An NSF-funded PhD position is available in Dr. Alison Ravenscraft’s laboratory at the University of Texas at Arlington. Ravenscraft Lab focuses on ecological interactions between insects and their microbial symbionts. The available position will focus on the role of the caterpillar gut microbiota in the plant-insect chemical arms race. Start date is flexible but ideally will correspond with the start of the Spring 2024 or Fall 2024 semesters.
The idea that gut flora may assist insects in breaking down plant defenses has been often proposed, but rarely tested. The graduate student will join a team of collaborative researchers who are working together to ask whether, and how much, the insect gut flora help to detoxify an herbivorous diet.
The research will involve a combination of field work, insect rearing experiments in the lab, microbial cultivation, and high-throughput metagenomics. The student will acquire highly desirable skills including microbial culture techniques, use of analytical chemistry equipment (HPLC, LCMS), and the generation and analysis of high-throughput sequencing datasets.
The position is fully funded by a prestigious NSF grant, and the student will also benefit from three years of preliminary data and sample collection, including a library of hundreds of insect gut bacterial isolates. We are a friendly and collegial department, and the student will have the opportunity to collaborate with other labs on campus that offer expertise in areas such as genomics and global change.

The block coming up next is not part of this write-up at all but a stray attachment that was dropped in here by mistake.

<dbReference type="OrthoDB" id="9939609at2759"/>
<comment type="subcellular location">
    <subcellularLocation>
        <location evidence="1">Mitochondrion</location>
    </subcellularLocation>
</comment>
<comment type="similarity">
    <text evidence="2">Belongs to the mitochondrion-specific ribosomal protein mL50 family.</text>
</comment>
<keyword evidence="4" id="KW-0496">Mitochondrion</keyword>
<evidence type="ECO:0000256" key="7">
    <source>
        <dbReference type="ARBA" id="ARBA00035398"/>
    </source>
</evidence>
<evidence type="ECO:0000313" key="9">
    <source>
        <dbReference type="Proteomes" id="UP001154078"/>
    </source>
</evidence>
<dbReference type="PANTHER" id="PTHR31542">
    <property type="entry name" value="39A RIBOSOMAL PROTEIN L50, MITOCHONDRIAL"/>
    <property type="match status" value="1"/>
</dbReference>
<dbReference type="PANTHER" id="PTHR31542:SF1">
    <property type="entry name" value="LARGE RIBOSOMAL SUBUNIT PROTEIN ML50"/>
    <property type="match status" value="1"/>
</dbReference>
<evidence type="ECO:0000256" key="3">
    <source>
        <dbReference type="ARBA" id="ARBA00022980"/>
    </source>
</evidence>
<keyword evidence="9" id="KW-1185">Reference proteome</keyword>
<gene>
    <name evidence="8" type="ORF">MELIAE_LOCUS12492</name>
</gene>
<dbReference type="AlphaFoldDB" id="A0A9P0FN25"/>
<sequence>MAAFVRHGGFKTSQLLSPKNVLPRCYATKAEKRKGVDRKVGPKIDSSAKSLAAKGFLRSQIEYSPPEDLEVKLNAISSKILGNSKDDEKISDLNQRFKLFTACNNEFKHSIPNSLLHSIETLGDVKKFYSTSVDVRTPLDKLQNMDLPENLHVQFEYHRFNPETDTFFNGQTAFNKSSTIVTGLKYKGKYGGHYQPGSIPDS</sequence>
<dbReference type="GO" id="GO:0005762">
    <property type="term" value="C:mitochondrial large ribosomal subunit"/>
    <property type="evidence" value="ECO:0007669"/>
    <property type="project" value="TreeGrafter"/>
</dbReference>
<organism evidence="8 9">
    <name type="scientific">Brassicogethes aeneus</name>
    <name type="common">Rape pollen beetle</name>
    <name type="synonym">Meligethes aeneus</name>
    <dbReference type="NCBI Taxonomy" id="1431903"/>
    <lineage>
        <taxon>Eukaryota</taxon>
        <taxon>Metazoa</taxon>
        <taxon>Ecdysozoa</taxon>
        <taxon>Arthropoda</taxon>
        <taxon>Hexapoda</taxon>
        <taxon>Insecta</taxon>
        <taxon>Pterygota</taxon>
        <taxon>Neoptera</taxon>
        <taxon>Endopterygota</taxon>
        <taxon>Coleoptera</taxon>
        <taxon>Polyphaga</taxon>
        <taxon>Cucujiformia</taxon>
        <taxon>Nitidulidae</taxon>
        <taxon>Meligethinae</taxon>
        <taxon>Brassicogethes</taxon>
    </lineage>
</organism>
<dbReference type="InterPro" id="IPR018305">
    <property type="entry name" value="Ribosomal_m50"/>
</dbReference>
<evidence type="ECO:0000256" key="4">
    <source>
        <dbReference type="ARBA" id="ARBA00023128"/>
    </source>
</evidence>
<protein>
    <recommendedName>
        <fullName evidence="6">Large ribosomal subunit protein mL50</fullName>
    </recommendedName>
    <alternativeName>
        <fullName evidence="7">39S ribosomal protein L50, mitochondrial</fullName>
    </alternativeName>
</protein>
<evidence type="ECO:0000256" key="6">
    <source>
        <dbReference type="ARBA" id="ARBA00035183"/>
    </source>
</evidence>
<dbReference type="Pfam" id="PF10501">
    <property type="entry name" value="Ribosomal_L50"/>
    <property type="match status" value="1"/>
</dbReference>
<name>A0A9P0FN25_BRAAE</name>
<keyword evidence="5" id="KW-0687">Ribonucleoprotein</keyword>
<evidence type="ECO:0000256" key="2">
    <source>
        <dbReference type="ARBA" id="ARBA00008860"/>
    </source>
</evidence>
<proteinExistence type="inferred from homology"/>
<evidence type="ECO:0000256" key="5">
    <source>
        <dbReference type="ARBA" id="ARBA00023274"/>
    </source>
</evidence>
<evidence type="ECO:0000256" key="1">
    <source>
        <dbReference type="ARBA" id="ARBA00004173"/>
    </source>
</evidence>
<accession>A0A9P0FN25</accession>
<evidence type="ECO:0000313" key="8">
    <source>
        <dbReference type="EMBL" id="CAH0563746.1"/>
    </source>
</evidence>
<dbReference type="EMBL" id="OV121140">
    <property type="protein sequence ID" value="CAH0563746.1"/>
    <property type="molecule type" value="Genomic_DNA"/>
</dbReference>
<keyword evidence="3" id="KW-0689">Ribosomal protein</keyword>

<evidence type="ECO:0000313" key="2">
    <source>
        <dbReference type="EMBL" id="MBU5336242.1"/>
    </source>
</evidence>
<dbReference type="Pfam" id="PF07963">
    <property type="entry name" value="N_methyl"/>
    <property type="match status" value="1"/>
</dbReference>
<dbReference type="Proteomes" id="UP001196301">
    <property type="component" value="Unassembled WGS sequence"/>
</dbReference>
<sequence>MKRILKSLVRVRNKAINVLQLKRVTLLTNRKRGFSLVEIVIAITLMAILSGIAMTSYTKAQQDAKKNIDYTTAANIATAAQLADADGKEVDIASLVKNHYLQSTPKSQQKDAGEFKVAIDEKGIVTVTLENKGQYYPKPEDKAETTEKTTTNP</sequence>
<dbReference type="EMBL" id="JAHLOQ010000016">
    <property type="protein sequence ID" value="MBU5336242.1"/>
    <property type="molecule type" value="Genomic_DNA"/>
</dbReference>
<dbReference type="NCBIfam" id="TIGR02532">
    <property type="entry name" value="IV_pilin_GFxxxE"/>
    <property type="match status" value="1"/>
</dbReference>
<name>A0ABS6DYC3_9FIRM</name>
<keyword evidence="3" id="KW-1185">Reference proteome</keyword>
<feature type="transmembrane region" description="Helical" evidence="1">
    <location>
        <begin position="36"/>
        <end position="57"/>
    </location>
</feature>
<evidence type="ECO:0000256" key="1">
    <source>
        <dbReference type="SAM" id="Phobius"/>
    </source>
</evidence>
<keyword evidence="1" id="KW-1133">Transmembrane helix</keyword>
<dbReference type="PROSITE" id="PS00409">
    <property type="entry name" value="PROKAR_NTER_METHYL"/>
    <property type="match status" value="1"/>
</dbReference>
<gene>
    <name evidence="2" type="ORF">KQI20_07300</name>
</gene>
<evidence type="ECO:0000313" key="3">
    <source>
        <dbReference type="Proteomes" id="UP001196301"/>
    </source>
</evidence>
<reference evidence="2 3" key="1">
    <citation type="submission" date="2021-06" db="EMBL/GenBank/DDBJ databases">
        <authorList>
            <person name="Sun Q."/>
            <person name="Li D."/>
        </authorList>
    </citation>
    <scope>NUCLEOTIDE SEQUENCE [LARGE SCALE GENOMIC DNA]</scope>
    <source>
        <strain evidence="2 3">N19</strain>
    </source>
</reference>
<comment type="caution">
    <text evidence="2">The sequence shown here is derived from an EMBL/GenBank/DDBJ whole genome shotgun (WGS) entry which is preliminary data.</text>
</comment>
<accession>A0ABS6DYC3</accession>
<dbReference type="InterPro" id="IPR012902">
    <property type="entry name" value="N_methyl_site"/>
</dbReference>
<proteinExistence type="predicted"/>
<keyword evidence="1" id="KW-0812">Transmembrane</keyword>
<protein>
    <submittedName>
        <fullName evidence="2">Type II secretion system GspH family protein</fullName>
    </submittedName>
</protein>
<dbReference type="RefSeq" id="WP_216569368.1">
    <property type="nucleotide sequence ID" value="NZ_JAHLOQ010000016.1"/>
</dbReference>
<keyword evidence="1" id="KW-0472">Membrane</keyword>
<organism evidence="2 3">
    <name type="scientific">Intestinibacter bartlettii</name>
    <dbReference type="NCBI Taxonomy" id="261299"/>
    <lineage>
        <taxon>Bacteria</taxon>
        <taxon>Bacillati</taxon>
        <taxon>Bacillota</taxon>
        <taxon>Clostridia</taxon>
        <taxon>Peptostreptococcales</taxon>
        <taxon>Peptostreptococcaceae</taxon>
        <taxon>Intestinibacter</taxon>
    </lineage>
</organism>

Fundamental requirements include:
- A bachelor’s degree or higher in Biology, Ecology, Microbiology, Chemistry, Bioinformatics, or a related field
- Strong work ethic and independence
- Excellent communication and teamwork skills
- Excellent English writing and speaking ability.
Although not required, the preferred candidate will have prior research experience, programming experience (R or Python), and demonstrated scientific writing skills.
About UTA: UT Arlington is an R1-ranked research university, the second largest institution in the University of Texas system and one of the 10 fastest growing universities in the nation. We are a Hispanic-serving institution and rank #5 in the nation for ethnic diversity. Our doctoral program in Quantitative Biology focuses on training students to apply sophisticated quantitative techniques to solve research problems. This gives our graduates a competitive advantage for careers in industry, government, or academia.
The Department offers access to numerous resources including state-of-the-art labs, an Animal Care Facility, a Genomics Core Facility, the North Texas Genomics Center, and the Shimadzu Institute for Research Technologies – a major partnership between UT Arlington and Shimadzu Scientific Instruments that offers extensive resources for imaging, proteomics and analytical chemistry.
About Arlington: Arlington is situated in the Dallas-Fort Worth metroplex, affording access to numerous restaurants, microbreweries, and entertainment opportunities (museums, theatre, music, sports). The city of Arlington alone has 82 public parks, including River Legacy Parks, a 1,300-acre oasis on the Trinity River in the heart of north Arlington. Arlington is the home of the Dallas Cowboys Stadium, the Texas Rangers Ballpark, and Six Flags Over Texas. Cost of living is relatively low for a major metropolitan area.
To apply: Interested students should send an email with their CV and a brief description of their research interests to Dr. Ravenscraft (email@example.com ). Please include “caterpillar graduate position” in the subject line. Review of applications for spring entry will begin on Sep 1, 2023 and review for fall entry will begin on December 1, 2023.